- The Washington Times - Saturday, June 1, 2002

The State Department, citing the rising risk of war between India and Pakistan, yesterday urged 60,000 Americans in India to leave the country and authorized the departure of nonessential diplomatic staff and all dependents.
The U.S. move was followed by other Western nations, including Britain, Canada and Germany, which, like the United States, had already significantly reduced their embassy and consulate personnel in Pakistan because of militant attacks against Westerners.
Secretary of State Colin L. Powell, meanwhile, said there were indications that Pakistani President Pervez Musharraf was trying to stop militants who are crossing the border into the disputed region of Kashmir and attacking the Indian side.
Yesterday's warning came a week after the State Department had advised U.S. citizens to refrain from travel to India. It urged those who choose to remain in the country to avoid travel to all border areas with Pakistan, including the Indian states of Gujarat, Rajasthan and Punjab.
"Conditions along India's border with Pakistan and in the state of Jammu and Kashmir have deteriorated. Tensions have risen to serious levels, and the risk of intensified military hostilities between India and Pakistan cannot be ruled out," the State Department said of the two nuclear-armed rivals.
"As a result of these concerns, the department has authorized the departure of all U.S. government personnel in non-emergency positions and family members in India," it said.
Richard Boucher, the State Department spokesman, said there were about 600 U.S. diplomatic workers and dependents in India.
The travel warning said that "terrorist groups, some of which are linked to al Qaeda and have previously been implicated in attacks on Americans, are active" along the Line of Control in Kashmir and the Indian-Pakistani border, and that they "have attacked and killed civilians."
Mr. Powell said yesterday that the Pakistani government had given "instructions" to militant groups to cease incursions in Indian-controlled Kashmir, but it was too early to tell how effective those measures are.
"What we are expecting President Musharraf to do is to use all the authority he has to stop it and to keep it stopped so that we can get this crisis behind us," the secretary said in a British Broadcasting Corp. interview.
In London, British Foreign Secretary Jack Straw, just back from visits to Islamabad and New Delhi, said the 33,000 Britons in India should consider leaving the country.
Germany also advised its nationals to depart if not on urgent business.
The two nuclear powers have put the international community on alert by amassing nearly 1 million troops along their border. Several foreign diplomats, including Mr. Straw and Chris Patten, the European Union's external affairs commissioner, have tried to ease tensions in recent days.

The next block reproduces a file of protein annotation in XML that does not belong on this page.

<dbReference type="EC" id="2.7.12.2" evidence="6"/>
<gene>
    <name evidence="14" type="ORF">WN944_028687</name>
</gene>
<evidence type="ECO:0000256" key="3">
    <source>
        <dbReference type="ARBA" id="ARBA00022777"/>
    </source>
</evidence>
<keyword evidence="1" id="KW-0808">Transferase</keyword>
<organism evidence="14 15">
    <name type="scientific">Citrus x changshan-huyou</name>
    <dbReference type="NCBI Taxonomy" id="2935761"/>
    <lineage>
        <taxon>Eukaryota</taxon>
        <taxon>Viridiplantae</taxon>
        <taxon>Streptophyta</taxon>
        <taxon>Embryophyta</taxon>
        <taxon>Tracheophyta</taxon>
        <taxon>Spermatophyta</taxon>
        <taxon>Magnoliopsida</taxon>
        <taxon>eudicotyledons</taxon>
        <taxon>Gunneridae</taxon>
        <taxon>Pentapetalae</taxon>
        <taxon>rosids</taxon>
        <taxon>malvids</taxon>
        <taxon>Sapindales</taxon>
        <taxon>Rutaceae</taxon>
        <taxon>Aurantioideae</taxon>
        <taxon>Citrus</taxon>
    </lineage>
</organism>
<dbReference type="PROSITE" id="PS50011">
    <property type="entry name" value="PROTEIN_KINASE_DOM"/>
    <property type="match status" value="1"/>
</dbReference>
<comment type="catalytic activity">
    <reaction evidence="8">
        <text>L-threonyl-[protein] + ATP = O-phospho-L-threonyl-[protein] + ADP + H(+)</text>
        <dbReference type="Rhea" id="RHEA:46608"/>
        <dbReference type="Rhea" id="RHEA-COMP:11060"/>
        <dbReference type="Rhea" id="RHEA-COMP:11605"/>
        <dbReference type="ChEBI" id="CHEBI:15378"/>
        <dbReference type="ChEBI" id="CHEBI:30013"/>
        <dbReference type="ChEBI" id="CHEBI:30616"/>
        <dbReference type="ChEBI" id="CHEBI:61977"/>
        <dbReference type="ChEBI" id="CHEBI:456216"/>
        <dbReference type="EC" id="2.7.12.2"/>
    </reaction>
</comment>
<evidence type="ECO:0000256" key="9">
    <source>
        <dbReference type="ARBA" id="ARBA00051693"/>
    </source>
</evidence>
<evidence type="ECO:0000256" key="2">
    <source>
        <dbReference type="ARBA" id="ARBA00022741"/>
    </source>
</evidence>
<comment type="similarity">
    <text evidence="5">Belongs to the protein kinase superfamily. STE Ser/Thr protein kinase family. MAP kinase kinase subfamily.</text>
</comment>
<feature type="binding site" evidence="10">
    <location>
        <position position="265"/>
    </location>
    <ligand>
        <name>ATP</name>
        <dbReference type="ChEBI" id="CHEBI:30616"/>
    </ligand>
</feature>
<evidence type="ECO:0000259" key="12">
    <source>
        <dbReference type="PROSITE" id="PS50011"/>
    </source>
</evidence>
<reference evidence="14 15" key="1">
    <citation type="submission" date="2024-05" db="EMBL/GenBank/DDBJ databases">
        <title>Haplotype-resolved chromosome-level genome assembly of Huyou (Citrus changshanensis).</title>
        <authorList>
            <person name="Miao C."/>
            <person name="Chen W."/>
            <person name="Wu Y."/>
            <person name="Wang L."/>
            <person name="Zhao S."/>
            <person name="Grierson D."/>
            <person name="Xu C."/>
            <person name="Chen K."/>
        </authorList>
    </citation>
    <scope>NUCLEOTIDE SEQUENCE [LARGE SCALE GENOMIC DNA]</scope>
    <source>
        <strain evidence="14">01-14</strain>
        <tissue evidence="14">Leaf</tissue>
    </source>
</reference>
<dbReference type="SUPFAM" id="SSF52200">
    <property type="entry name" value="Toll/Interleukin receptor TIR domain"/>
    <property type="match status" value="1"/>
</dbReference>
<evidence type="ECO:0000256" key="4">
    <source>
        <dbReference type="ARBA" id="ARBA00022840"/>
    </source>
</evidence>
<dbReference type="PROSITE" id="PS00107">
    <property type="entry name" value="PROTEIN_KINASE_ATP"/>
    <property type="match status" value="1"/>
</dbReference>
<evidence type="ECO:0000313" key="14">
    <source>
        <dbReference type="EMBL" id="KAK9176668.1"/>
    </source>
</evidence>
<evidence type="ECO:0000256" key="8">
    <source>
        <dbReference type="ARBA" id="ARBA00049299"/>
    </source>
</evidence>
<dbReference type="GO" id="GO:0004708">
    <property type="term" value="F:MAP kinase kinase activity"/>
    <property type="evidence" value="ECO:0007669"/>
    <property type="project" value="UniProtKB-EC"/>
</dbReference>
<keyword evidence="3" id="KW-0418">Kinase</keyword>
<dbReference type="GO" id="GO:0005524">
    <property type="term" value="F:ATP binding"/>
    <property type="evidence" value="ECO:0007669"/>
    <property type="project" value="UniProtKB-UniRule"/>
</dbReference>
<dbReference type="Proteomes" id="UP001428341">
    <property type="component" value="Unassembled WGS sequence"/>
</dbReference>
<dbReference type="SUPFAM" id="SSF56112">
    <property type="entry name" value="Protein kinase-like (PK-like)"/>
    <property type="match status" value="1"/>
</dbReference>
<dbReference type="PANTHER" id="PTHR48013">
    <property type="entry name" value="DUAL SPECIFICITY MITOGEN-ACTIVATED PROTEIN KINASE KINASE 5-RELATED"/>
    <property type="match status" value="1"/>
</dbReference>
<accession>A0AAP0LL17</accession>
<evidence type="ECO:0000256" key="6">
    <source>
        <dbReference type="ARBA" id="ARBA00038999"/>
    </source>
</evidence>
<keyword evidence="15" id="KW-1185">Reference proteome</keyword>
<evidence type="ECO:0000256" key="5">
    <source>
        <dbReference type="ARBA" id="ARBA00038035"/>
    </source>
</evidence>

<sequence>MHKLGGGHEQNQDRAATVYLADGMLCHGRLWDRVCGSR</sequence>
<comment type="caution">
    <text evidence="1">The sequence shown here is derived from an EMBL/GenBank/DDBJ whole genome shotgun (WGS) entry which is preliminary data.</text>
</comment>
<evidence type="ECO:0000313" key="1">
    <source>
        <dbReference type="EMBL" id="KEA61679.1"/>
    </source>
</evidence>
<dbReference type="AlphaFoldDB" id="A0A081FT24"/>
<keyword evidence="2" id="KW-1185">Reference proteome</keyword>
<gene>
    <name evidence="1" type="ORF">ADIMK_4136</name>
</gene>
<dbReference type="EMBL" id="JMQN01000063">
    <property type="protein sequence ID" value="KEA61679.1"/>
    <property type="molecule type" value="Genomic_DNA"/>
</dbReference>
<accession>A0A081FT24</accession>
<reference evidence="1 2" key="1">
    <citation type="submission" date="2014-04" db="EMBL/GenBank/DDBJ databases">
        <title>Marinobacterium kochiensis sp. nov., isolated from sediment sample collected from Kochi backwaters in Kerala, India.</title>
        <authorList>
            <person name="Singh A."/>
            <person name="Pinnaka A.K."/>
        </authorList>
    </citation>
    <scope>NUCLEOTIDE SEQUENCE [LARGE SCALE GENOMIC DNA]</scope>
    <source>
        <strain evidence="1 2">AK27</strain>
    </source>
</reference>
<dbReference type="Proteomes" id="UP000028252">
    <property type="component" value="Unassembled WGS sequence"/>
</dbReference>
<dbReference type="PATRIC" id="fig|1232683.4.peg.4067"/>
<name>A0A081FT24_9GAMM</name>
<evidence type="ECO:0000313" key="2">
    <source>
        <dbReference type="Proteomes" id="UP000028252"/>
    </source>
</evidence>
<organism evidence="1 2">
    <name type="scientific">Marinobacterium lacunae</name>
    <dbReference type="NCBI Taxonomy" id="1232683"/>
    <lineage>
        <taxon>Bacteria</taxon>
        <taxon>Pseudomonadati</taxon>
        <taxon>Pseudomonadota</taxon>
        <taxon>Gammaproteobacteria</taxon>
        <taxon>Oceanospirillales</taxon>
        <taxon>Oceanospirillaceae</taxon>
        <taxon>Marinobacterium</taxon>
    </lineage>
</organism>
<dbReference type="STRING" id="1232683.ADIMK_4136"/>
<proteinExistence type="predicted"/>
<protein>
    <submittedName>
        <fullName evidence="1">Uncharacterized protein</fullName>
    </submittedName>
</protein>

President Bush announced Thursday that he would dispatch Defense Secretary Donald H. Rumsfeld to the region late next week. Mr. Powell also is sending his deputy, Richard Armitage.
Deputy Defense Secretary Paul D. Wolfowitz and six members of Congress met separately yesterday with Indian Defense Minister George Fernandes in Singapore, ahead of an international conference on fighting terrorism and arms proliferation in Asia.
Mr. Fernandes called the situation along the Indian-Pakistani border "stable," while Mr. Wolfowitz said "a war would be somewhere between terrible and catastrophic."
In Kashmir yesterday, Pakistan's military said that Indian fire killed one Pakistani and injured two others. At the same time, India accused Pakistan of killing one border guard and four soldiers. In another incident, five Indian police officers were injured when men suspected to be Islamic militants lobbed a grenade, wire reports said.
According to the 1947 partition of British India, the overwhelmingly Muslim Kashmir went to Indian control because its Hindu maharajah wanted it.
The first India-Pakistan war over Kashmir resulted in a cease-fire line, which became the Line of Control under a 1972 agreement, with Hindu India controlling three-fifths of the Himalayan region.
The United Nations' position since the late 1940s has been that Kashmir's political status should be decided by its people, and a series of U.N. Security Council resolutions have demanded plebiscites. Pakistan has insisted that the resolutions be implemented.
This article is based in part on wire service reports.

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